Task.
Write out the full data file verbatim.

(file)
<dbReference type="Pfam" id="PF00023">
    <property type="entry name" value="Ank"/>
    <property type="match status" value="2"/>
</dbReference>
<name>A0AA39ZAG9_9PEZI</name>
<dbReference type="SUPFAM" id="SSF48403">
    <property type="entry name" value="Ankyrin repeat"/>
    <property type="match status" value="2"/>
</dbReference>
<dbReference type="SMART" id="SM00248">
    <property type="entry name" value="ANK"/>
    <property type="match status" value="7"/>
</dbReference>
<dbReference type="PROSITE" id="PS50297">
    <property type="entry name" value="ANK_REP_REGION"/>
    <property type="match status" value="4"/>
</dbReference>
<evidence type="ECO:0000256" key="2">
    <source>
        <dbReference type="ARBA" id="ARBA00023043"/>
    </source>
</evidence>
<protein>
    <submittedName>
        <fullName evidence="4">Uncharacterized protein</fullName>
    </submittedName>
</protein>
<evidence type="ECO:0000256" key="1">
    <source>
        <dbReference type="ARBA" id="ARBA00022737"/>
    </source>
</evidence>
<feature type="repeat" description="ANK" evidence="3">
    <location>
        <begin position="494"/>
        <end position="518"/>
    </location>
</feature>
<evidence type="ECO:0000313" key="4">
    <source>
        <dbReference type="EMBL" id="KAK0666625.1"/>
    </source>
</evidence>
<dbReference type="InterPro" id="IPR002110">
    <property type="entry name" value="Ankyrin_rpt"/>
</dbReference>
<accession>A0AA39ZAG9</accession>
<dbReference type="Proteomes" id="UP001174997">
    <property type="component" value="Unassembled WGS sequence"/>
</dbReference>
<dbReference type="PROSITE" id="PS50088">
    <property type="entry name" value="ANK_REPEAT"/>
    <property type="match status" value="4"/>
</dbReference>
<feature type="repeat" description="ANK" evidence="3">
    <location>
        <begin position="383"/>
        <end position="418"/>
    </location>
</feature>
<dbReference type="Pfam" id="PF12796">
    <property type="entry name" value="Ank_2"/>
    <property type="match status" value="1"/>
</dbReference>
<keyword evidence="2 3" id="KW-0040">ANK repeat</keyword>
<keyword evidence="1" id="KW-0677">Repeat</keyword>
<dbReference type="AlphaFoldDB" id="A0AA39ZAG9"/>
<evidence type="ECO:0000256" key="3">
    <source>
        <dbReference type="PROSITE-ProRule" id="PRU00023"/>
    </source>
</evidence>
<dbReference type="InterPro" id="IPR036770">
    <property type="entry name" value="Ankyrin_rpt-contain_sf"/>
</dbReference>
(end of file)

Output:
<dbReference type="Pfam" id="PF00023">
    <property type="entry name" value="Ank"/>
    <property type="match status" value="2"/>
</dbReference>
<name>A0AA39ZAG9_9PEZI</name>
<dbReference type="SUPFAM" id="SSF48403">
    <property type="entry name" value="Ankyrin repeat"/>
    <property type="match status" value="2"/>
</dbReference>
<dbReference type="SMART" id="SM00248">
    <property type="entry name" value="ANK"/>
    <property type="match status" value="7"/>
</dbReference>
<dbReference type="PROSITE" id="PS50297">
    <property type="entry name" value="ANK_REP_REGION"/>
    <property type="match status" value="4"/>
</dbReference>
<evidence type="ECO:0000256" key="2">
    <source>
        <dbReference type="ARBA" id="ARBA00023043"/>
    </source>
</evidence>
<protein>
    <submittedName>
        <fullName evidence="4">Uncharacterized protein</fullName>
    </submittedName>
</protein>
<evidence type="ECO:0000256" key="1">
    <source>
        <dbReference type="ARBA" id="ARBA00022737"/>
    </source>
</evidence>
<feature type="repeat" description="ANK" evidence="3">
    <location>
        <begin position="494"/>
        <end position="518"/>
    </location>
</feature>
<evidence type="ECO:0000313" key="4">
    <source>
        <dbReference type="EMBL" id="KAK0666625.1"/>
    </source>
</evidence>
<dbReference type="InterPro" id="IPR002110">
    <property type="entry name" value="Ankyrin_rpt"/>
</dbReference>
<accession>A0AA39ZAG9</accession>
<dbReference type="Proteomes" id="UP001174997">
    <property type="component" value="Unassembled WGS sequence"/>
</dbReference>
<dbReference type="PROSITE" id="PS50088">
    <property type="entry name" value="ANK_REPEAT"/>
    <property type="match status" value="4"/>
</dbReference>
<feature type="repeat" description="ANK" evidence="3">
    <location>
        <begin position="383"/>
        <end position="418"/>
    </location>
</feature>
<dbReference type="Pfam" id="PF12796">
    <property type="entry name" value="Ank_2"/>
    <property type="match status" value="1"/>
</dbReference>
<keyword evidence="2 3" id="KW-0040">ANK repeat</keyword>
<keyword evidence="1" id="KW-0677">Repeat</keyword>
<dbReference type="AlphaFoldDB" id="A0AA39ZAG9"/>
<evidence type="ECO:0000256" key="3">
    <source>
        <dbReference type="PROSITE-ProRule" id="PRU00023"/>
    </source>
</evidence>
<dbReference type="InterPro" id="IPR036770">
    <property type="entry name" value="Ankyrin_rpt-contain_sf"/>
</dbReference>